India is a land that is blessed by multiple hues of culture, and the cultural diversity of the country comes alive in the various festivals that are celebrated in different regions. The festivals are numerous and vary from region to region, but each one has its own sparkling uniqueness. One of the festivals celebrated in different forms across the country is Makar Sankranti. This festival marks the change of season and is celebrated on the 14th of January. The festival celebrates the transition of the sun into the Zodiac sign of Capricorn or Makara. Makar Sankranti marks the beginning of a six-month auspicious period for Hindus, which is known as Uttarayan. Makar Sankranti is also celebrated as a harvest festival by farmers across various regions of the country.
Sankranti Celebrations across Different States
Makar Sankranti is synonymous with the freshness of new crops and colourful kites bobbing in the sky and straining to fly free from the thread that holds them anchored to the earth. As with every Indian festival, the air is permeated with waves of devotional fervour as people worship the Sun God. Though Makar Sankranti is celebrated differently in different parts of the country, these celebrations are like multi-hued flowers strung together into one beautiful garland that adorns the country resplendently.
Makar Sankranti comes alive in true Punjabi vibrancy as Lohri when the entire state erupts in a Bhangra dance of celebration around a bonfire.
Makar Sankranti explodes as Uttrayan into a glittering display of colour as the sky is virtually covered by colourful kites of all sizes and colours. The population of the entire state can be found on the terraces shouting in glee as they watch the kites soaring in the sky along with their own spirits.
Makar Sankranti becomes an occasion to spread cheer and bonhomie; existing relations are strengthened, new relations are forged, and broken relations are mended when people exchange a mixture of sesame, jaggery, and other ingredients, which is collectively called Tilgud. While exchanging the Tilgud they tell each other “”til-gul ghya, aani god-god bola”, which means “Have Tilgud and say sweet words”.
Makar Sankranti assumes a grand four-day avatar marked by ritualistic worship and celebration. The first day, which is known as “Bhogi”, marks the ritual of discarding the old and ringing in the new. People throw old household items into a bonfire and replace them with brand new items. The second day is the actual festival when people perform pujas and visit each other’s homes wearing new clothes and exchange traditionally cooked sweets. They decorate their homes with colourful rangolis. The third day known as “Kanuma” is an occasion to worship gaily adorned cattle and feed them. On the fourth day, known as “Mukkanuma”, people celebrate by organising various fun activities, which include ox racing and other sports.
Makar Sankranti is celebrated on a grand scale as Pongal and is similar in many respects to the celebrations in neighbouring Andhra Pradesh. Here too, it is a four-day affair, with the first day known as Bhogi Pandigai when old household items are replaced with new ones and life literally turns into a new leaf with the houses decorated with Neem leaves in a ritual known as Kappu Kattu. The second day is the main festival and is known as Pongal, and this is the day when the iconic rice dish known as Pongal is prepared to usher in the new harvest. Mattu Pongal is the name given to the third day of the festival where cattle are decorated, worshipped, and fed. The fourth day of the festival which is known as Kaanum Pongal is an occasion for social interaction and spending quality time with the family.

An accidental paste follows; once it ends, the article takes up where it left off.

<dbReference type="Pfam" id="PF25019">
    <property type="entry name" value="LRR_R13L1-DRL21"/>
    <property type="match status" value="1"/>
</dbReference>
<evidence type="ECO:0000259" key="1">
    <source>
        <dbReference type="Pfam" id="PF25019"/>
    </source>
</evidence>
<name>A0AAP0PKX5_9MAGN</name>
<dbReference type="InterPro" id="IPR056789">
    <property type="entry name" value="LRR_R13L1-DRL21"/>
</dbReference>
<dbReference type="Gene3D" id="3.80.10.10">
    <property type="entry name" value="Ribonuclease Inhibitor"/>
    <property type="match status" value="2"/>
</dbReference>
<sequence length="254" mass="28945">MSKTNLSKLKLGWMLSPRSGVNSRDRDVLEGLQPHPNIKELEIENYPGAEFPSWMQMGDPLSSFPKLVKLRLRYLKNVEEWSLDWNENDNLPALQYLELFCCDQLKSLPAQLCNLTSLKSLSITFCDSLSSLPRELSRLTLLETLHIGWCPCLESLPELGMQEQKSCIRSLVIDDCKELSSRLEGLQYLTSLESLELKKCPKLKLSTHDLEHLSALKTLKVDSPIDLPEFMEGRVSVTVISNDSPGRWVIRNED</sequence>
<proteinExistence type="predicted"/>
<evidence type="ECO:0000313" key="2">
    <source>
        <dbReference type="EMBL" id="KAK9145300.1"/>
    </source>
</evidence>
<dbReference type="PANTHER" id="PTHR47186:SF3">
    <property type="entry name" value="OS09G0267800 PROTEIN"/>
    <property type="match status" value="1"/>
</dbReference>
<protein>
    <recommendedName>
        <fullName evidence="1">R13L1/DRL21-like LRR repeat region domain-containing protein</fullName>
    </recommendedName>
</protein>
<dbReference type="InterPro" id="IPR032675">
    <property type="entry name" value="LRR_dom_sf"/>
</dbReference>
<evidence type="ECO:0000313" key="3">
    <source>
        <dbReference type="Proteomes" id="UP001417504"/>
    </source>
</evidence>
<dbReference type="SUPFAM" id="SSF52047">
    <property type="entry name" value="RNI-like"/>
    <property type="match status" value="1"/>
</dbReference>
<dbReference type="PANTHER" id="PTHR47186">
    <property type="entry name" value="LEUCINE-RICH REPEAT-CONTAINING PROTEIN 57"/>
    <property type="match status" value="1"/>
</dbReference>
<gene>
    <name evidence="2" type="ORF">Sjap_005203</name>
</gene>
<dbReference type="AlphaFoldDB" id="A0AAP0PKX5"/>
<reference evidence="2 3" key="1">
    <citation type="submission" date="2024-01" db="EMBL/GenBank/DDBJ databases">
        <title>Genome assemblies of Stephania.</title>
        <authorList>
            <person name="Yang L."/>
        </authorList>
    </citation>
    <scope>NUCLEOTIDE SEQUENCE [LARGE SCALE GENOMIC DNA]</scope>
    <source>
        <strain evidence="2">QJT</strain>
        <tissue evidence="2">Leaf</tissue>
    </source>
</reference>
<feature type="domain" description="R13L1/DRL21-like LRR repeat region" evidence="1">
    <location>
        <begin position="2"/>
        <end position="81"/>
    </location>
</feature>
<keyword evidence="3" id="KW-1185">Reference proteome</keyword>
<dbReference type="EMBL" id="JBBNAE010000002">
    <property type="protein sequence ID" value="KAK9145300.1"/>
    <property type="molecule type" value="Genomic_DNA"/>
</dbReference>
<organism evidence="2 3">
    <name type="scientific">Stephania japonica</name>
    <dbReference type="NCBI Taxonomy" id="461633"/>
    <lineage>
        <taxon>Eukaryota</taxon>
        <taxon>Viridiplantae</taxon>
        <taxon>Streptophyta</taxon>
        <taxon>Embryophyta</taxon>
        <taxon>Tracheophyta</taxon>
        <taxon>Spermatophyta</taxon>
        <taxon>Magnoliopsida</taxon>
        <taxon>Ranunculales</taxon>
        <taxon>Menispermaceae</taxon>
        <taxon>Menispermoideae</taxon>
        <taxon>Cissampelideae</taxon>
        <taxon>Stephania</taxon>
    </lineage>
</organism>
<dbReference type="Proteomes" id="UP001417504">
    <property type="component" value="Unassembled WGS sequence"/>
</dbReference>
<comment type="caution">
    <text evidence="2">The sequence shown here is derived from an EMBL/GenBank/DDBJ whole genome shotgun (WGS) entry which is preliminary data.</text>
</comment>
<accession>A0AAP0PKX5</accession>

No Indian festival will ever be able to complete with the ecstasy of Sankranti.
Yummy Sankranti Delights across Different States
The food prepared for this fest just tastes divine, for it is made to be offered to the Gods. Makar Sankranti is no exception and the aroma of unique and tasty dishes waft through the country on this auspicious day.
Sesame and Jaggery are two ingredients that weave a common thread in the delicacies prepared across the country during Makar Sankranti.
Bihar: Small balls made of sesame and jaggery called Tilgud are partaken off with a large relish in Bihar, along with Khichdi, which is prepared by cooking rice, pulses, and vegetables together.
Gujarat: If you are in Gujarat during Makar Sankranti, you will be seduced by the spicy taste of Undhiyu, which is a mixed vegetable dish consisting of eggplants, raw bananas, sweet potatoes, and green beans. This vegetable with crispy Pooris is indeed a tantalising gourmet experience.
Maharashtra: If one is celebrating Makar Sankranti in Maharashtra than along with the ubiquitous Tilgud, it is also an occasion to savour the taste of some authentic Maharashtrian Halwa and Puran Poli.
Tamil Nadu: The dish that is synonymous and bears the same name as the festival, Pongal, is a preparation one cannot afford to miss. Sweet Pongal prepared by boiling rice and lentils along with jaggery and topped with dry fruits like cashew nuts and raisin is a dish that will raise the simple act of eating to a divine experience.
If you are planning to travel to Tamil Nadu during the long Sankranti weekend, our recommendations are Ooty, Kodaikanal, Madurai, Yercaud, Coimbatore, Yelagiri, and Tirunelveli.
Makar Sankranti is one of the jewels that adorn the crown of festivals, and the festival sits beautifully on the head of our beautiful country. It is a festival of hope, expectations, friendships, joy, celebration, and a moment of thanksgiving to Nature for its bounty. If you intend on travelling to another state to relish the beauty of this festival in that state, book your holiday now.